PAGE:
A few months ago, I blogged about German Shepherd Dogs (http://www.myzooanimalhospital.com/the-german-shepherd-dog) and Labrador Retrievers (http://www.myzooanimalhospital.com/the-labrador-retriever). So this next blog post is about another popular breed: the beagle. Beagles ranked 4th this year on number of registrations through the AKC.
Dr. Katie’s childhood dog.
I grew up with a beagle. I think I was in 4th grade when Mr. Bailey joined our house. Our neighbor bought an adorable beagle puppy for his significant other…who didn’t want a dog. My brother and I climbed over the fence and played with the puppy almost every day. Occasionally we even dug holes under the fence, and said the dog did it to get in our yard! It became clear that we loved that dog, and my neighbor asked if we wanted him. My brother and I joyfully ran in the house and begged our parents to keep him. He was an awesome dog for next 15 years, but he didn’t start out as the perfect pet. That first year we owned him, he nearly destroyed our house from chewing, the dog catchers knew us by name, and my mom nearly rehomed him! What changed? We got him neutered, and that helped with his roaming. We built a better fence around our yard. Every single evening my dad would work on his obedience training for an hour or two. By the end of his life, Mr. Bailey would sit, stay, roll over, play dead, speak, jump through hoop, stand on a platform, and “find George” (my brother). He passed away from old age while I was in veterinary school. He was 16 years old.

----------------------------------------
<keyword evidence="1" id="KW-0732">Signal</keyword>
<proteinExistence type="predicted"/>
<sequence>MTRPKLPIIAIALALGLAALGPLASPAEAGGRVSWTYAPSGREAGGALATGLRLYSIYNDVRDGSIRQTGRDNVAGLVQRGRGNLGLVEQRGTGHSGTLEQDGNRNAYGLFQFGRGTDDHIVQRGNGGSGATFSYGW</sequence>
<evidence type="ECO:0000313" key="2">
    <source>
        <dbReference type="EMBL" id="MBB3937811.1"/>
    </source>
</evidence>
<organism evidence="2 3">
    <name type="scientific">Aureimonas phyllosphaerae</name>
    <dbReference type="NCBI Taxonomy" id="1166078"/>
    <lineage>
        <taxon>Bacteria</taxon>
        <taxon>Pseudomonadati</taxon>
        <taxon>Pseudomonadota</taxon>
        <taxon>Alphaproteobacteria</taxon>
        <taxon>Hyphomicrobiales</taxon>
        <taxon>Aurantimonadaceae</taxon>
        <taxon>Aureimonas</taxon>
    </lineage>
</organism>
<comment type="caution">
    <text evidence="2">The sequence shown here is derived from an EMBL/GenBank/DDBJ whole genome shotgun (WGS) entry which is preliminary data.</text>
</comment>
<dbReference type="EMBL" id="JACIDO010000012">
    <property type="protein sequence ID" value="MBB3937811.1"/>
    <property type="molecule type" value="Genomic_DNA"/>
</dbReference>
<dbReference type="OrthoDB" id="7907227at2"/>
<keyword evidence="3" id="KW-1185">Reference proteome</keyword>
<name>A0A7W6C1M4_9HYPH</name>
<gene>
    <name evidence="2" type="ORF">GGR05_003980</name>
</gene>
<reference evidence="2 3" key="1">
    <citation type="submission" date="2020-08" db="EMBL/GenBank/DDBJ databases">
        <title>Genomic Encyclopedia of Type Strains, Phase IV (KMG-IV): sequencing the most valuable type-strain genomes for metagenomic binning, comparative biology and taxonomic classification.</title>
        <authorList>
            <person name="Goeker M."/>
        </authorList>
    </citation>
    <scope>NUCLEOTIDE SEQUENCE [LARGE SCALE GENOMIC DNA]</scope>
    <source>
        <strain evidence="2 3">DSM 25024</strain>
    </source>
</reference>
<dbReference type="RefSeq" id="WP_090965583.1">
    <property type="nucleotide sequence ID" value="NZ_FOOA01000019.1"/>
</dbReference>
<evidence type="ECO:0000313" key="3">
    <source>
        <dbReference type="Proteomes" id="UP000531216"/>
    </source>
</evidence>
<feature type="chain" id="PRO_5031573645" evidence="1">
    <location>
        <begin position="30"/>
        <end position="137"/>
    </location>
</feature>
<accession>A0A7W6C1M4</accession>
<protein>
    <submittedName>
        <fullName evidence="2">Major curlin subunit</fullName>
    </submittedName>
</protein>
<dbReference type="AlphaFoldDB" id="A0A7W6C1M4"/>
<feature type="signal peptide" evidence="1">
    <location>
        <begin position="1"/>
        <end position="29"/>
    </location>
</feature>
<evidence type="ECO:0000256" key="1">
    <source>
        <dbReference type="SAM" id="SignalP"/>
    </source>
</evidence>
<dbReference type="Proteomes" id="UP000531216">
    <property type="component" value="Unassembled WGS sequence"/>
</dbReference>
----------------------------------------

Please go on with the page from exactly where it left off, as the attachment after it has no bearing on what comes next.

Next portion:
So what makes a beagle a great pet? Like any breed, they aren’t the right dog for all families. Like any other dog, they require training. Here’s some information on the breed:
Small beagle-like hounds have been around for probably thousands of years. They tracked rabbits and deer on hunts in England as early as the 1500s. Over many years of selective breeding, the modern day breed was established.
Beagles are medium to small dogs in the hound group. They range from 13 to 16 inches tall at the shoulder, and can weigh up to 35 pounds. They feature a square-ish, medium length muzzle. Most of the time their eyes are brown or hazel and feature a “houndlike-expression gentle and pleading” (AKC breed standard). They have long, soft ears that can reach to the tip of the nose. While the tricolor is most commonly what we think of as a typical beagle color, beagles can come in a variety of colors: black, brown, white, lemon, tan, and more.
Beagles are described as “happy go lucky” dogs who are eager to please. They are usually very social and enjoy the company of other dogs and people. As scent hounds, they can get in trouble following their noses to places they shouldn’t be. Beagles can be very stubborn.
Beagles as hounds
Beagles are hounds and they were bred to track animals. They have a very keen sense of smell and can be trained to detect a variety of substances. There is a “Beagle Brigade” that assists in the detection of illegally imported agricultural food for the US Animal and Plant Health Inspection Service (APHIS).
Beagles are generally healthy dogs, but can be prone to a number of health issues: obesity, hypothyroidism, back issues, and heart disease. Your beagle should receive an annual exam from a veterinarian to make sure your pet is healthy.
Beagles are commonly featured in movies, comic strips, and television shows. Of course we all recognize the world’s most famous beagle: Snoopy!